by ALFREDO ORTIZ
In the United States, more than 99 percent of businesses are small entrepreneurs. Each provides a necessary service for their community while creating jobs for millions of Americans. During the typical year, 2020 not included, roughly 1.5 million jobs are created by small businesses, a sign the American Dream is still alive and well.
According to the 2019 Annual Business Survey (ABS), approximately one million American businesses were minority-owned, with 1.1 million of all businesses being owned by women. Diversity plays an important role on Main Street and is vital for economic growth and prosperity.
Before the pandemic, the economy was humming along, and the unemployment rate for women, minorities, and the disabled was approaching record lows. While the shutdowns and restrictions have placed an undue burden on mom-and-pop shops, the success minority-owned firms have seen in recent years is rewarding.
BY THE NUMBERS
According to USA Today, Latinos are opening more small businesses in the United States than anyone else. Another report from Stanford University reveals Latino-owned businesses grew by 34 percent during the past 10 years, compared to 1% for all other business owners in the U.S. The same study found that $500 billion in annual sales was added to the economy by Latino businesses. What’s even more interesting is 33% of Latino business owners are 45 or younger. This percentage falls to 22% for non-Latino entrepreneurs.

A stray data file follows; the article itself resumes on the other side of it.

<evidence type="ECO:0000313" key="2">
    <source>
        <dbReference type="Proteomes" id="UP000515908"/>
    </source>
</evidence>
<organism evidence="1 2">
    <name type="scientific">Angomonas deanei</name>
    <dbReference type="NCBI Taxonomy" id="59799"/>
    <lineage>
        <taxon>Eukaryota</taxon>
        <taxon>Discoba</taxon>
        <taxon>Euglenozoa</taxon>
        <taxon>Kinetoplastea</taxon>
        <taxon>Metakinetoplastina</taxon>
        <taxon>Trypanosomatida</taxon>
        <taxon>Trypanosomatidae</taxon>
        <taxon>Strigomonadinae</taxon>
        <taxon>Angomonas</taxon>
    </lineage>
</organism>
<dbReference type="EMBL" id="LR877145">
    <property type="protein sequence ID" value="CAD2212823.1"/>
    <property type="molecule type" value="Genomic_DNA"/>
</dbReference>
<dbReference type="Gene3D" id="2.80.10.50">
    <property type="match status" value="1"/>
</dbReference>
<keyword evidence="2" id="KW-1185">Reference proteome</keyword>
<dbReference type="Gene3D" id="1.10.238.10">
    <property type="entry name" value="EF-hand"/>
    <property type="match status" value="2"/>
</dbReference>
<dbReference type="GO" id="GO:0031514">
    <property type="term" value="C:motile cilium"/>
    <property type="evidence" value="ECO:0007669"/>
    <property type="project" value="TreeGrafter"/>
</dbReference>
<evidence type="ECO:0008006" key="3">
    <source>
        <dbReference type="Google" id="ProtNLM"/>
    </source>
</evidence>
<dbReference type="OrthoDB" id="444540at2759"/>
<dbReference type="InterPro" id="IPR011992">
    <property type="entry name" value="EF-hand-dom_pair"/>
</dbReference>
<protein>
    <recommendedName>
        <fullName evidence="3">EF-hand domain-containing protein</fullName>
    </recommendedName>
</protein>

“I think there’s really a positive story when you look at Latino businesses across the country,” said Jerry Porras, Professor Emeritus at Stanford Business School and Co-founder of the Latino Business Action Network. “The number is smaller as a base, but it’s growing very rapidly. Latinos are oriented toward starting businesses and are doing it at a significant rate.”
Asian Americans are also seeing significant business success. According to the 2018 Annual Business Survey, Asian-owned businesses accounted for the largest revenue receipts among minority groups, at $863.3 billion.
Women have also made incredible strides in recent years. Between 2014 and 2019, the number of female-owned businesses increased by 21%, employment climbed by 8%, and revenue rose by 21%. According to a 2018 report, 400 Hispanic women-owned businesses were started each day in the U.S. For Asian American women, similar progress has been made.
But without smart policies, small businesses won’t be able to continue to rebuild and thrive in the months ahead. Unfortunately, some politicians have chosen to continue to punish mom-and-pop shops, as if the pandemic didn’t do enough damage. Rather than implement policies that harm small businesses, the focus should be on incentivizing diversity and encouraging financial success on Main Street. Legislation proposals, including a $15 minimum wage or increased taxes, will only put a pause on the monumental success minority-owned small businesses have seen in recent years.
As the child of immigrants, I witnessed my parents live out the American Dream; seeing the success Hispanics and other minority groups are achieving in the United States is a reminder of how sacred a free-market society is for the success of the economy, small businesses, and achieving the American Dream.
Alfredo Ortiz is the president and CEO of the Job Creators Network.